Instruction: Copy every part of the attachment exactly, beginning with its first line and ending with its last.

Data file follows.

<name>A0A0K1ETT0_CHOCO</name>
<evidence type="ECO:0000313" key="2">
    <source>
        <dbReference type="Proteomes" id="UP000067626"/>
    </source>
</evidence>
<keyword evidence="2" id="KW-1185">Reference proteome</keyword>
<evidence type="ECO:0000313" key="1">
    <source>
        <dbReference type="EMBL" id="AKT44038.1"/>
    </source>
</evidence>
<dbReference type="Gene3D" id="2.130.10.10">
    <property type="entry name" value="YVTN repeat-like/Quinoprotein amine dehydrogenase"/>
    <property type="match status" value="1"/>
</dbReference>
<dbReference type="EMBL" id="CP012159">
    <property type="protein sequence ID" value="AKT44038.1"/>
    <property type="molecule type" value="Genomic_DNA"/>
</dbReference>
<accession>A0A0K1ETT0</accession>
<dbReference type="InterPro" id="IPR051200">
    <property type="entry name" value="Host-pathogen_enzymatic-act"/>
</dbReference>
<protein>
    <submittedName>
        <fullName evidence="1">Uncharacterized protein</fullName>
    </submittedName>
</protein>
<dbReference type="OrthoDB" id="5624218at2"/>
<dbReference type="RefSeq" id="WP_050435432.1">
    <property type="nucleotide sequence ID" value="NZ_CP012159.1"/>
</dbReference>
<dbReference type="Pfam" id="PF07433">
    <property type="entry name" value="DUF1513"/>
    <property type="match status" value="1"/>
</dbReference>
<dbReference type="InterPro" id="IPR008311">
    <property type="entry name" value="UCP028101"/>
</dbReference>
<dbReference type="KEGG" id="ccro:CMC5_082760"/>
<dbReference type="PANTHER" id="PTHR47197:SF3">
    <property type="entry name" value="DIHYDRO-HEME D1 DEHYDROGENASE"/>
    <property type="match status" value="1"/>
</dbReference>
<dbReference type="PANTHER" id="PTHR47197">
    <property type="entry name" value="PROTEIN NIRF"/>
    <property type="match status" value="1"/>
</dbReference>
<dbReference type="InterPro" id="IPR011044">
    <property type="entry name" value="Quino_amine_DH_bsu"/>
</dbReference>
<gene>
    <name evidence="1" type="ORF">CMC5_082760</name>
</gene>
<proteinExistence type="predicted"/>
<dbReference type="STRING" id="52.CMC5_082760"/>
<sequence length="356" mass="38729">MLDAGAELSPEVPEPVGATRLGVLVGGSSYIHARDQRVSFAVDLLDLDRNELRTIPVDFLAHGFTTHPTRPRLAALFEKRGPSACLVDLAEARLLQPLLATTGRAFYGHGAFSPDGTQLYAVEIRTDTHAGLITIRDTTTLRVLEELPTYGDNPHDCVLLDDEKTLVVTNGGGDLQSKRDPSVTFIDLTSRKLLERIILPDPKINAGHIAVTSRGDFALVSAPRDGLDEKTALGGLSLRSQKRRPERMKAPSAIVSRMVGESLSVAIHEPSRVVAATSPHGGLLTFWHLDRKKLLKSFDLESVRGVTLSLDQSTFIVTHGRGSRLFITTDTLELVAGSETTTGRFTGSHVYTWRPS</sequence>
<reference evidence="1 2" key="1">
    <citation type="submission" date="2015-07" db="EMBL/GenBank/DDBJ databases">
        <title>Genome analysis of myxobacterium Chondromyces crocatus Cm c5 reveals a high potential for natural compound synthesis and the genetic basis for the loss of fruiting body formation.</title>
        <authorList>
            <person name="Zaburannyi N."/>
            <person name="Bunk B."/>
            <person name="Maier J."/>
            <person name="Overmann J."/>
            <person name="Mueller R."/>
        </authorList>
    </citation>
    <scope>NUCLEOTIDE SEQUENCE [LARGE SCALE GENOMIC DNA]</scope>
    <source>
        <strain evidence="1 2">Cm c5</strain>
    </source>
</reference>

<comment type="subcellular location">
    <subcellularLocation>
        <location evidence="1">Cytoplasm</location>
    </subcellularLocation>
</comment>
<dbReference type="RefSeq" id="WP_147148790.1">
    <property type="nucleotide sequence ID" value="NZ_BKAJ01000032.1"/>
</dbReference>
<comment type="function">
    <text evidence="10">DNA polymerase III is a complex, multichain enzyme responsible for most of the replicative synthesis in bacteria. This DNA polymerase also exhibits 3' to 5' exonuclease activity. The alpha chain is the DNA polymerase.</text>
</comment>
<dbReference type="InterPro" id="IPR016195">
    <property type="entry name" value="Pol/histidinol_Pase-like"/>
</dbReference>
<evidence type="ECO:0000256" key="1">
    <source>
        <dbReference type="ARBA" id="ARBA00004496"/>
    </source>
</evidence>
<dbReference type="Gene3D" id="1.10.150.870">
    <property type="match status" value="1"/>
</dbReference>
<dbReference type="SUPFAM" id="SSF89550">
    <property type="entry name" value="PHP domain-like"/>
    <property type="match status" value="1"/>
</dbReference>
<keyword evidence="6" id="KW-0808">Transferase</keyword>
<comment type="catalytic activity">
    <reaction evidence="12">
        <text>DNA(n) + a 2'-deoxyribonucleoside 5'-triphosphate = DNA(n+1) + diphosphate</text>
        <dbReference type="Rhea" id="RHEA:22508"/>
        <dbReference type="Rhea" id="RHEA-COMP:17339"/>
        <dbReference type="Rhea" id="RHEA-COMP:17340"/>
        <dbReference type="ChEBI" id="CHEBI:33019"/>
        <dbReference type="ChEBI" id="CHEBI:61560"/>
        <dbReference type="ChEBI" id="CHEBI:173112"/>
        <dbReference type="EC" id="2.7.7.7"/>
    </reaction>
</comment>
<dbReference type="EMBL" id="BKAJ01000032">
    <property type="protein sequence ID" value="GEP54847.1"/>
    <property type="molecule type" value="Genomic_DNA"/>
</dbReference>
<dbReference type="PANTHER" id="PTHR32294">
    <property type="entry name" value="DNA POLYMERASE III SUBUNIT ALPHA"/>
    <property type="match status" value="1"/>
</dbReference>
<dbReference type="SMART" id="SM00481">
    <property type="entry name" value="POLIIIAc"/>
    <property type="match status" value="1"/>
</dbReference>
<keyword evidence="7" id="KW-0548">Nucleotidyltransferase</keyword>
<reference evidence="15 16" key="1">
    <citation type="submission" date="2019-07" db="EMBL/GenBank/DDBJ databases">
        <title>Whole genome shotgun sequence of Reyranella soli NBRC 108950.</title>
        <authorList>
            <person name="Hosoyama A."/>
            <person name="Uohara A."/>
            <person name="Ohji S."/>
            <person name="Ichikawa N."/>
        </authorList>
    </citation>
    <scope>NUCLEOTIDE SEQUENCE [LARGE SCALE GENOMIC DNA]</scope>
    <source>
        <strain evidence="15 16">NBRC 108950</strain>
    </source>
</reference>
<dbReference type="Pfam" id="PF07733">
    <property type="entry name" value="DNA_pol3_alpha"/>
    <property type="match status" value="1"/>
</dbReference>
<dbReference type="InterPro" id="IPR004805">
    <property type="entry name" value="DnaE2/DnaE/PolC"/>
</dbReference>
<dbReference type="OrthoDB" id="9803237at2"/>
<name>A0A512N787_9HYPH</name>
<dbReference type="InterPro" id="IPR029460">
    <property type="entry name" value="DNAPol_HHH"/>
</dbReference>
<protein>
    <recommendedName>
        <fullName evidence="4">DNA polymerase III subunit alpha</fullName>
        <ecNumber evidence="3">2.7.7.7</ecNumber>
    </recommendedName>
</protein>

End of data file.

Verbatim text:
<name>A0A0K1ETT0_CHOCO</name>
<evidence type="ECO:0000313" key="2">
    <source>
        <dbReference type="Proteomes" id="UP000067626"/>
    </source>
</evidence>
<keyword evidence="2" id="KW-1185">Reference proteome</keyword>
<evidence type="ECO:0000313" key="1">
    <source>
        <dbReference type="EMBL" id="AKT44038.1"/>
    </source>
</evidence>
<dbReference type="Gene3D" id="2.130.10.10">
    <property type="entry name" value="YVTN repeat-like/Quinoprotein amine dehydrogenase"/>
    <property type="match status" value="1"/>
</dbReference>
<dbReference type="EMBL" id="CP012159">
    <property type="protein sequence ID" value="AKT44038.1"/>
    <property type="molecule type" value="Genomic_DNA"/>
</dbReference>
<accession>A0A0K1ETT0</accession>
<dbReference type="InterPro" id="IPR051200">
    <property type="entry name" value="Host-pathogen_enzymatic-act"/>
</dbReference>
<protein>
    <submittedName>
        <fullName evidence="1">Uncharacterized protein</fullName>
    </submittedName>
</protein>
<dbReference type="OrthoDB" id="5624218at2"/>
<dbReference type="RefSeq" id="WP_050435432.1">
    <property type="nucleotide sequence ID" value="NZ_CP012159.1"/>
</dbReference>
<dbReference type="Pfam" id="PF07433">
    <property type="entry name" value="DUF1513"/>
    <property type="match status" value="1"/>
</dbReference>
<dbReference type="InterPro" id="IPR008311">
    <property type="entry name" value="UCP028101"/>
</dbReference>
<dbReference type="KEGG" id="ccro:CMC5_082760"/>
<dbReference type="PANTHER" id="PTHR47197:SF3">
    <property type="entry name" value="DIHYDRO-HEME D1 DEHYDROGENASE"/>
    <property type="match status" value="1"/>
</dbReference>
<dbReference type="PANTHER" id="PTHR47197">
    <property type="entry name" value="PROTEIN NIRF"/>
    <property type="match status" value="1"/>
</dbReference>
<dbReference type="InterPro" id="IPR011044">
    <property type="entry name" value="Quino_amine_DH_bsu"/>
</dbReference>
<gene>
    <name evidence="1" type="ORF">CMC5_082760</name>
</gene>
<proteinExistence type="predicted"/>
<dbReference type="STRING" id="52.CMC5_082760"/>
<sequence length="356" mass="38729">MLDAGAELSPEVPEPVGATRLGVLVGGSSYIHARDQRVSFAVDLLDLDRNELRTIPVDFLAHGFTTHPTRPRLAALFEKRGPSACLVDLAEARLLQPLLATTGRAFYGHGAFSPDGTQLYAVEIRTDTHAGLITIRDTTTLRVLEELPTYGDNPHDCVLLDDEKTLVVTNGGGDLQSKRDPSVTFIDLTSRKLLERIILPDPKINAGHIAVTSRGDFALVSAPRDGLDEKTALGGLSLRSQKRRPERMKAPSAIVSRMVGESLSVAIHEPSRVVAATSPHGGLLTFWHLDRKKLLKSFDLESVRGVTLSLDQSTFIVTHGRGSRLFITTDTLELVAGSETTTGRFTGSHVYTWRPS</sequence>
<reference evidence="1 2" key="1">
    <citation type="submission" date="2015-07" db="EMBL/GenBank/DDBJ databases">
        <title>Genome analysis of myxobacterium Chondromyces crocatus Cm c5 reveals a high potential for natural compound synthesis and the genetic basis for the loss of fruiting body formation.</title>
        <authorList>
            <person name="Zaburannyi N."/>
            <person name="Bunk B."/>
            <person name="Maier J."/>
            <person name="Overmann J."/>
            <person name="Mueller R."/>
        </authorList>
    </citation>
    <scope>NUCLEOTIDE SEQUENCE [LARGE SCALE GENOMIC DNA]</scope>
    <source>
        <strain evidence="1 2">Cm c5</strain>
    </source>
</reference>

<comment type="subcellular location">
    <subcellularLocation>
        <location evidence="1">Cytoplasm</location>
    </subcellularLocation>
</comment>
<dbReference type="RefSeq" id="WP_147148790.1">
    <property type="nucleotide sequence ID" value="NZ_BKAJ01000032.1"/>
</dbReference>
<comment type="function">
    <text evidence="10">DNA polymerase III is a complex, multichain enzyme responsible for most of the replicative synthesis in bacteria. This DNA polymerase also exhibits 3' to 5' exonuclease activity. The alpha chain is the DNA polymerase.</text>
</comment>
<dbReference type="InterPro" id="IPR016195">
    <property type="entry name" value="Pol/histidinol_Pase-like"/>
</dbReference>
<evidence type="ECO:0000256" key="1">
    <source>
        <dbReference type="ARBA" id="ARBA00004496"/>
    </source>
</evidence>
<dbReference type="Gene3D" id="1.10.150.870">
    <property type="match status" value="1"/>
</dbReference>
<dbReference type="SUPFAM" id="SSF89550">
    <property type="entry name" value="PHP domain-like"/>
    <property type="match status" value="1"/>
</dbReference>
<keyword evidence="6" id="KW-0808">Transferase</keyword>
<comment type="catalytic activity">
    <reaction evidence="12">
        <text>DNA(n) + a 2'-deoxyribonucleoside 5'-triphosphate = DNA(n+1) + diphosphate</text>
        <dbReference type="Rhea" id="RHEA:22508"/>
        <dbReference type="Rhea" id="RHEA-COMP:17339"/>
        <dbReference type="Rhea" id="RHEA-COMP:17340"/>
        <dbReference type="ChEBI" id="CHEBI:33019"/>
        <dbReference type="ChEBI" id="CHEBI:61560"/>
        <dbReference type="ChEBI" id="CHEBI:173112"/>
        <dbReference type="EC" id="2.7.7.7"/>
    </reaction>
</comment>
<dbReference type="EMBL" id="BKAJ01000032">
    <property type="protein sequence ID" value="GEP54847.1"/>
    <property type="molecule type" value="Genomic_DNA"/>
</dbReference>
<dbReference type="PANTHER" id="PTHR32294">
    <property type="entry name" value="DNA POLYMERASE III SUBUNIT ALPHA"/>
    <property type="match status" value="1"/>
</dbReference>
<dbReference type="SMART" id="SM00481">
    <property type="entry name" value="POLIIIAc"/>
    <property type="match status" value="1"/>
</dbReference>
<keyword evidence="7" id="KW-0548">Nucleotidyltransferase</keyword>
<reference evidence="15 16" key="1">
    <citation type="submission" date="2019-07" db="EMBL/GenBank/DDBJ databases">
        <title>Whole genome shotgun sequence of Reyranella soli NBRC 108950.</title>
        <authorList>
            <person name="Hosoyama A."/>
            <person name="Uohara A."/>
            <person name="Ohji S."/>
            <person name="Ichikawa N."/>
        </authorList>
    </citation>
    <scope>NUCLEOTIDE SEQUENCE [LARGE SCALE GENOMIC DNA]</scope>
    <source>
        <strain evidence="15 16">NBRC 108950</strain>
    </source>
</reference>
<dbReference type="Pfam" id="PF07733">
    <property type="entry name" value="DNA_pol3_alpha"/>
    <property type="match status" value="1"/>
</dbReference>
<dbReference type="InterPro" id="IPR004805">
    <property type="entry name" value="DnaE2/DnaE/PolC"/>
</dbReference>
<dbReference type="OrthoDB" id="9803237at2"/>
<name>A0A512N787_9HYPH</name>
<dbReference type="InterPro" id="IPR029460">
    <property type="entry name" value="DNAPol_HHH"/>
</dbReference>
<protein>
    <recommendedName>
        <fullName evidence="4">DNA polymerase III subunit alpha</fullName>
        <ecNumber evidence="3">2.7.7.7</ecNumber>
    </recommendedName>
</protein>